UPDATE 9/5/11 12:44 PM:
The fire in Bastrop has now burned 24,000 acres, more than 300 homes lost and thousands of displaced people. The fire is 16 miles long and 4 miles wide.
Austin Pets alive has taken in all of the dogs from fire affected shelters.
Austin Humane Society has the cats. See below for info.UPDATE 9/5/11 3:13 PM:
The American Legion in Bastrop is accepting pets and livestock.
The Red Cross is asking all Bastrop Co. evacuees to go to their website and register on the Safe & Well list. Please do this so a firefighter doesn’t risk his/her life to find you.
I have been sitting here trying to write a piece about the epic fail I experienced at the taco stand Saturday. I can’t think of a funny thing to say because the state I love is on fire. You can say what you want about Texas and believe all of the stereotypes that are out there about Texans. The truth is, if you’re interested to get to know us, we are more than cowboys and bar-b-que. Texans as a people are well mannered, thoughtful, friendly, loyal and outstanding neighbors. We wave at strangers passing us on the road, we stop to help people that are in a broken down car or dealing with a broken down life. We help with each others kids, we show up for neighbors weddings and we carry each other through funerals. When the chips are down, there’s no better place to be than a neighbor of a Texan.
|Bastrop State Park: 6,000 acres and home to many thousands of unique wildlife.
It is surrounded by more than 3.000 homes, businesses, churches and schools.
Aside from our outstanding people, this state is amazingly beautiful. We have it all: canyons, mountains, deserts, plains, lakes, basins, rivers, the gulf coast, metropolises, ranches, skyscrapers, champion gulf courses and tremendous wildlife parks. We have every industry you can think of and our own militia. If there is something you want to see, do or be a part of- there is no need to leave the state border. Our culture is as diverse as our landscape but equally friendly and loyal. For about 24 hours we have been glued to our t.v.’s because Central Texas is burning down. Watching pastures burn up that will result in starving livestock and dramatic grocery price hikes. Watching rail yards burn and highways buckle that will result in the entire nation slowing from transportation issues because our highways are major trade corridors. A family friend in Bastrop has likely lost the house I sold to him when I was a Realtor, he was the best man at my wedding long ago and remains a true and loyal friend post divorce. Another friend who is a cowgirl to the bone has lost her horses. The horses that carried her to rodeo championships, but more importantly, have carried her with love and friendship through some truly tragic life events. More than livestock- these horses were her friends. Her support. As I am writing this, I received a picture text from my sister in Austin, showing me their church on fire. The church we have all gone to numerous weddings, funerals, baptisms and most recently The Girl’s and my Niece’s graduation party.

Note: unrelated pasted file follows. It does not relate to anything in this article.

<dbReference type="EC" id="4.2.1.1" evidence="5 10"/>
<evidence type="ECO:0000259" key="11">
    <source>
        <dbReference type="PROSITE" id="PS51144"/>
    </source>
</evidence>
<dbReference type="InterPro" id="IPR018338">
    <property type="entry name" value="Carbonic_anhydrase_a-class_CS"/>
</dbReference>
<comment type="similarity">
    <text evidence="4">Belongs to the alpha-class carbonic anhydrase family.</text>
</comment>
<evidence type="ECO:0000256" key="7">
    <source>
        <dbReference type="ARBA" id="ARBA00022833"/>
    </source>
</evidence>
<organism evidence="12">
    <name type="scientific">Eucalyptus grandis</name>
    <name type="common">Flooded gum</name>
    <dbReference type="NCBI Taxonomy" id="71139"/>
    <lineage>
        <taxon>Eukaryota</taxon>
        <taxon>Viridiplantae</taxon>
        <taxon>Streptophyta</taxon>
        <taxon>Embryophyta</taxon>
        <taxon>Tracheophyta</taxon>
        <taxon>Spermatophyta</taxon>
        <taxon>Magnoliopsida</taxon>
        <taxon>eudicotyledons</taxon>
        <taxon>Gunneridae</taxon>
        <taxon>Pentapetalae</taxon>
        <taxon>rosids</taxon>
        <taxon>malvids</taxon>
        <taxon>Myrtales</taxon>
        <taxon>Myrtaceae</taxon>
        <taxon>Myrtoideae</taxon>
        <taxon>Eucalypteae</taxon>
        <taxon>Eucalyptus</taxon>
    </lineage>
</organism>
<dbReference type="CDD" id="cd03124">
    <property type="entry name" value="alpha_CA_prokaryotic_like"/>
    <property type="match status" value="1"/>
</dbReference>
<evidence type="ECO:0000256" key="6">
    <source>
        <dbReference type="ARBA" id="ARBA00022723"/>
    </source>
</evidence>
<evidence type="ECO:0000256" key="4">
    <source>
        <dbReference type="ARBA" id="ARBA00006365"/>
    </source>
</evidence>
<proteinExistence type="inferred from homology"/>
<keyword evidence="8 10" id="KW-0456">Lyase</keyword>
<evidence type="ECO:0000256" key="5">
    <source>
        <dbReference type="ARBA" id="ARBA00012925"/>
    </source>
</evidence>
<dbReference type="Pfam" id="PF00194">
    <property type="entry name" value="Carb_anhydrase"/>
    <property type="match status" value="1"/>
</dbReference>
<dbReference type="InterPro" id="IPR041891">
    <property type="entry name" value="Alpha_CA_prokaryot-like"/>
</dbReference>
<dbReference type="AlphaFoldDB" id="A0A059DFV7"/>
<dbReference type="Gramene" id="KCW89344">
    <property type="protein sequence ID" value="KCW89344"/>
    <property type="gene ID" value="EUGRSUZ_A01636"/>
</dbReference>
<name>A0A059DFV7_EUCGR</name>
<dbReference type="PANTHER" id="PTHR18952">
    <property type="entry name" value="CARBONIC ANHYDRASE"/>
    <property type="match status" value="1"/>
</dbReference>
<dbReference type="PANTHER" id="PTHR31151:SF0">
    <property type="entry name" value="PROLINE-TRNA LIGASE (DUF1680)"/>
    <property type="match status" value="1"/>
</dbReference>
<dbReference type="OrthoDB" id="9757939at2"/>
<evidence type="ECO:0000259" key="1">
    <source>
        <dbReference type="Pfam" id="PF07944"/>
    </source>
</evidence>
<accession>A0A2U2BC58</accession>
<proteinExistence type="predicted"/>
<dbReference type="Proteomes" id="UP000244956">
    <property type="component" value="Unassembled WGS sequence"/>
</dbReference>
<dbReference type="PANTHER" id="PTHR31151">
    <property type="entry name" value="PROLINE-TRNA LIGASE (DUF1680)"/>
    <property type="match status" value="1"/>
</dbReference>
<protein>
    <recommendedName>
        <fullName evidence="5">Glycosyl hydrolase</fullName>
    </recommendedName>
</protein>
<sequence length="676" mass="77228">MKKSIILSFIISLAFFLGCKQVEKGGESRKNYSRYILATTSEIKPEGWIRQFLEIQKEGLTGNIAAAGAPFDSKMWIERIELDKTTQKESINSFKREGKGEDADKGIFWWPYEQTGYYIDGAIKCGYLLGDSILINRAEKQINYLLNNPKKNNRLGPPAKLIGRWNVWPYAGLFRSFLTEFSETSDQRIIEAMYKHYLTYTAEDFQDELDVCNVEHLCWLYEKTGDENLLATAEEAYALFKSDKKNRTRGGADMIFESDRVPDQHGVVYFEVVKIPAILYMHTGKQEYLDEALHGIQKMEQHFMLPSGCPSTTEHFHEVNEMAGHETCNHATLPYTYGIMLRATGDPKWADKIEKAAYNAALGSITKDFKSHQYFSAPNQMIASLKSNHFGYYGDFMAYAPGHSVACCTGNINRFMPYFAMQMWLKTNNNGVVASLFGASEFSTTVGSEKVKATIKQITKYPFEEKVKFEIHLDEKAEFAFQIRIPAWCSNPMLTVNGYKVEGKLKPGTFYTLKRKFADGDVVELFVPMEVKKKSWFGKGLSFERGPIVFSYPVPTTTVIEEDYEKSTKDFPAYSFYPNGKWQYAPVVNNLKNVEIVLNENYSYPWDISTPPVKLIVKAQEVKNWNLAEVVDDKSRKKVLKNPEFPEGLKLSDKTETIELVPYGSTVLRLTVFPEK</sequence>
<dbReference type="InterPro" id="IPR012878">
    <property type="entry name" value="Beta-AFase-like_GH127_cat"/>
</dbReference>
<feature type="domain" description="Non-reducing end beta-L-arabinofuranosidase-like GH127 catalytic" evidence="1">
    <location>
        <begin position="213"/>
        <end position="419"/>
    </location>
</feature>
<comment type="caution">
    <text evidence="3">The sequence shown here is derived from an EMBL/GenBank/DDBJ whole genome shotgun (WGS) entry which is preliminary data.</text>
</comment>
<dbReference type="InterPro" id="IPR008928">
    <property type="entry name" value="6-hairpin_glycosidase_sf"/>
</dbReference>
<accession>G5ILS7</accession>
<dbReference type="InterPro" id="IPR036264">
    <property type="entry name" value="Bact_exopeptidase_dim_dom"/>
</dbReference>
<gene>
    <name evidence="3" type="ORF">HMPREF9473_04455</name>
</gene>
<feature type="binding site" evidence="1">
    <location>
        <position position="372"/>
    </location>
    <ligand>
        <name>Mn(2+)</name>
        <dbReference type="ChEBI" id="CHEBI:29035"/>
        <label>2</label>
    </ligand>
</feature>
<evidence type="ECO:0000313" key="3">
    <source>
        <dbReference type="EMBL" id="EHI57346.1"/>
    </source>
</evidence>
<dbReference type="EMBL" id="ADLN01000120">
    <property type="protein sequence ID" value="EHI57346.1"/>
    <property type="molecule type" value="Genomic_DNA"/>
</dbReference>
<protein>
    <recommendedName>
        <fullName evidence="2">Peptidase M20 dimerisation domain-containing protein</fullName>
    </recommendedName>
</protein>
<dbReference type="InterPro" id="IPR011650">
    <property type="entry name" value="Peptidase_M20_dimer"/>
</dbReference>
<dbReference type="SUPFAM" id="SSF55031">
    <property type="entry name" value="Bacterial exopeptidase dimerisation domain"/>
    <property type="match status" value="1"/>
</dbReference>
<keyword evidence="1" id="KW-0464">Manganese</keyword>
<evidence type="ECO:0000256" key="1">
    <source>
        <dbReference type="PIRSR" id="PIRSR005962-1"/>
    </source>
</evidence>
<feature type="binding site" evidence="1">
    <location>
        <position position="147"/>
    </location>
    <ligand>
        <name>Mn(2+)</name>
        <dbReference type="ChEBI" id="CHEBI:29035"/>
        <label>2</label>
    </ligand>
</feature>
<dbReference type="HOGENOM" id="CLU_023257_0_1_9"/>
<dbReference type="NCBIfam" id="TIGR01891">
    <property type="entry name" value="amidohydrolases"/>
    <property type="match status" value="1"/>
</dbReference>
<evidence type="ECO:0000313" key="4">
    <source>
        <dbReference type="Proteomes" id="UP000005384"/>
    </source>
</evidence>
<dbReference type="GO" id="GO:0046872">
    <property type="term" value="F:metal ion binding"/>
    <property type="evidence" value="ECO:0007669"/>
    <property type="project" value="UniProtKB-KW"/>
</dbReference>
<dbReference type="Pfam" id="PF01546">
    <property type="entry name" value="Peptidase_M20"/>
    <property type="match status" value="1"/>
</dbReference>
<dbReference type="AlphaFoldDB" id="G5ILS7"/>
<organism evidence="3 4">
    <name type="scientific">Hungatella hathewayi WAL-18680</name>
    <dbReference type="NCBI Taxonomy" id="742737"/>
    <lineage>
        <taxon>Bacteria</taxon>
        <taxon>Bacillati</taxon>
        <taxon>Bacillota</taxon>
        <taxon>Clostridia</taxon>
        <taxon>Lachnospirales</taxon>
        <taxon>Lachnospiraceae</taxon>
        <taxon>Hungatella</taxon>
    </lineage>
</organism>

|These 3 photos are of Bastrop the City & Bastrop State Park yesterday and last night. 3,000 acres have burned to the ground and it is still on fire. A total of 14,000 acres so far are gone. All residents were ordered to leave yesterday, most do not know if they have a home to return to. It’s unlikely- as the fire has now spread to neighboring counties.
And it’s still burning. The 6,000 acre Bastrop State Park is 50% burned- it’s still on fire. Austin, Steiner Ranch, Cedar Park, Pflugerville, Apache Shores and more towns have fires burning. My funny bone is aching for my friends and fellow Texans right now. It is so bad, that we have called all able firefighters back to duty from retirement, vacations, days off and anyone willing to pick up a house and fight to save Texas. If you are given a chance to help, please do it. If you are in the Central Texas area, get ready to help clear debris, donate feed for livestock and help rebuild your neighbors house, barn and dreams. It’s all hands on deck time and you can bet we will all be there ready with shovels, an ear to hear the heartaches and our hands full of dinner and cold drinks.
|More of the fires in Central Texas yesterday – and still burning today.
- Call Red Cross to volunteer at 512-928-4271
Where and how to donate
- Email firstname.lastname@example.org to get involved with providing supplies and relief for the families affected by the wildfires.
- Red Cross is taking only monetary donations at this time. Check their website for partnership for food and clothing donation assistance.
- Facebook page taking donations — though no cash items.
- Faith Family Services in Hutto is picking up clothing- and food donations for delivery to area pantries and organizations in direct contact with victims. They are also coordinating emergency housing with area homes. For more information, email email@example.com or call 210-334-1708.
Drop-off locations for donations
- 3434 Yogi Berra Way in Round Rock by the Dell Diamond. You can also call 512-740-6096
- @ACFellowship is staging for volunteer cleanup. Please bring large trash bags, work gloves, bottled water, nonperishable snacks and toiletries.
- Georgetown helps Bastrop victims Facebook page is offering a house drop-off site for clothing, shoes, toiletries, diapers, towels, etc. They are not taking food items.
- Distribution Center for Victims of Bastrop County fires Facebook page has been set up to take towels, wash cloths and toiletry items, which said they need immediately.
Evacuee information and phone hotlines
- Hays County evacuees can call: 512-753-2180
- Travis County evacuees can call: 512-974-6199
- For information on Bastrop fires: 512-332-8856 and 512-332-8814
- All BISD campuses closed.
Twitter hashtags on the fire